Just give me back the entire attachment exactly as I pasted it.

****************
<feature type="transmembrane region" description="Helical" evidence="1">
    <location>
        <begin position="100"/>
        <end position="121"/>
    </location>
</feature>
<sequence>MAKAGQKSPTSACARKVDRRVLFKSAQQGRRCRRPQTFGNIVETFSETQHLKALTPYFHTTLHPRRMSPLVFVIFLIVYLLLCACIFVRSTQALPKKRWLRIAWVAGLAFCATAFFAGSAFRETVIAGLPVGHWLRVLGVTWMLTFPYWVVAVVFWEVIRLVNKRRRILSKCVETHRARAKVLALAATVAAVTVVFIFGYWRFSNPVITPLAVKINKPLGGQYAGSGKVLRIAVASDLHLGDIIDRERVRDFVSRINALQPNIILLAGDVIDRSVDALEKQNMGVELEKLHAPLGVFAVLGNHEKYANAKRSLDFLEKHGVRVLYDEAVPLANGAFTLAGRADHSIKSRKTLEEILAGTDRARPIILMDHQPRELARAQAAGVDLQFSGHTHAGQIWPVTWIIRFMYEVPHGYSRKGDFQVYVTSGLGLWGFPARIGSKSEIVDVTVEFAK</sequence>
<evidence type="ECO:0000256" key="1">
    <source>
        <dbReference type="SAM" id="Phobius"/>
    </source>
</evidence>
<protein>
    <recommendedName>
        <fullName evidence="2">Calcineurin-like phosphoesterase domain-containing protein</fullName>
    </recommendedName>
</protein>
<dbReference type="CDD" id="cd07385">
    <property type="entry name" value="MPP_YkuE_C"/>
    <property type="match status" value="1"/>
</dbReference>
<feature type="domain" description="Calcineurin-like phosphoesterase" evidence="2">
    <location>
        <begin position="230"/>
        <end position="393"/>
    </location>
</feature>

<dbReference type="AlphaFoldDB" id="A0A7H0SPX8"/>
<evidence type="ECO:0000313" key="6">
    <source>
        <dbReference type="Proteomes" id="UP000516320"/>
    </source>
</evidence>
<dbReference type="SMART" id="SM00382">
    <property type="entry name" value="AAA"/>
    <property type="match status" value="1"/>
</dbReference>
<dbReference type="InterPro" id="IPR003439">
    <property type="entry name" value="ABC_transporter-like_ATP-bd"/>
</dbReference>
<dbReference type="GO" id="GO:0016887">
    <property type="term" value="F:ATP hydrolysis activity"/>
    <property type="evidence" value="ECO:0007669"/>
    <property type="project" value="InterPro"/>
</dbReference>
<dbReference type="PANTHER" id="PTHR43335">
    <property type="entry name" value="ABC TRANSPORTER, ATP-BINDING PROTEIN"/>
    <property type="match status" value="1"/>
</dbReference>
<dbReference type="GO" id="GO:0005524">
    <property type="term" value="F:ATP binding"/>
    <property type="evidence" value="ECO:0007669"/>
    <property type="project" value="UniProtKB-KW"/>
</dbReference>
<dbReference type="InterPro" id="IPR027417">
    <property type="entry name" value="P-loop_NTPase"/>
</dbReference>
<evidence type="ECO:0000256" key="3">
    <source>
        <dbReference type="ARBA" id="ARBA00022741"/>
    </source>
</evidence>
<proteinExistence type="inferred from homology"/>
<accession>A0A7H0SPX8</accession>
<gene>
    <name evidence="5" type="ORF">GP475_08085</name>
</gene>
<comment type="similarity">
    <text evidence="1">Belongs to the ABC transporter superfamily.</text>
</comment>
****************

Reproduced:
<feature type="transmembrane region" description="Helical" evidence="1">
    <location>
        <begin position="100"/>
        <end position="121"/>
    </location>
</feature>
<sequence>MAKAGQKSPTSACARKVDRRVLFKSAQQGRRCRRPQTFGNIVETFSETQHLKALTPYFHTTLHPRRMSPLVFVIFLIVYLLLCACIFVRSTQALPKKRWLRIAWVAGLAFCATAFFAGSAFRETVIAGLPVGHWLRVLGVTWMLTFPYWVVAVVFWEVIRLVNKRRRILSKCVETHRARAKVLALAATVAAVTVVFIFGYWRFSNPVITPLAVKINKPLGGQYAGSGKVLRIAVASDLHLGDIIDRERVRDFVSRINALQPNIILLAGDVIDRSVDALEKQNMGVELEKLHAPLGVFAVLGNHEKYANAKRSLDFLEKHGVRVLYDEAVPLANGAFTLAGRADHSIKSRKTLEEILAGTDRARPIILMDHQPRELARAQAAGVDLQFSGHTHAGQIWPVTWIIRFMYEVPHGYSRKGDFQVYVTSGLGLWGFPARIGSKSEIVDVTVEFAK</sequence>
<evidence type="ECO:0000256" key="1">
    <source>
        <dbReference type="SAM" id="Phobius"/>
    </source>
</evidence>
<protein>
    <recommendedName>
        <fullName evidence="2">Calcineurin-like phosphoesterase domain-containing protein</fullName>
    </recommendedName>
</protein>
<dbReference type="CDD" id="cd07385">
    <property type="entry name" value="MPP_YkuE_C"/>
    <property type="match status" value="1"/>
</dbReference>
<feature type="domain" description="Calcineurin-like phosphoesterase" evidence="2">
    <location>
        <begin position="230"/>
        <end position="393"/>
    </location>
</feature>

<dbReference type="AlphaFoldDB" id="A0A7H0SPX8"/>
<evidence type="ECO:0000313" key="6">
    <source>
        <dbReference type="Proteomes" id="UP000516320"/>
    </source>
</evidence>
<dbReference type="SMART" id="SM00382">
    <property type="entry name" value="AAA"/>
    <property type="match status" value="1"/>
</dbReference>
<dbReference type="InterPro" id="IPR003439">
    <property type="entry name" value="ABC_transporter-like_ATP-bd"/>
</dbReference>
<dbReference type="GO" id="GO:0016887">
    <property type="term" value="F:ATP hydrolysis activity"/>
    <property type="evidence" value="ECO:0007669"/>
    <property type="project" value="InterPro"/>
</dbReference>
<dbReference type="PANTHER" id="PTHR43335">
    <property type="entry name" value="ABC TRANSPORTER, ATP-BINDING PROTEIN"/>
    <property type="match status" value="1"/>
</dbReference>
<dbReference type="GO" id="GO:0005524">
    <property type="term" value="F:ATP binding"/>
    <property type="evidence" value="ECO:0007669"/>
    <property type="project" value="UniProtKB-KW"/>
</dbReference>
<dbReference type="InterPro" id="IPR027417">
    <property type="entry name" value="P-loop_NTPase"/>
</dbReference>
<evidence type="ECO:0000256" key="3">
    <source>
        <dbReference type="ARBA" id="ARBA00022741"/>
    </source>
</evidence>
<proteinExistence type="inferred from homology"/>
<accession>A0A7H0SPX8</accession>
<gene>
    <name evidence="5" type="ORF">GP475_08085</name>
</gene>
<comment type="similarity">
    <text evidence="1">Belongs to the ABC transporter superfamily.</text>
</comment>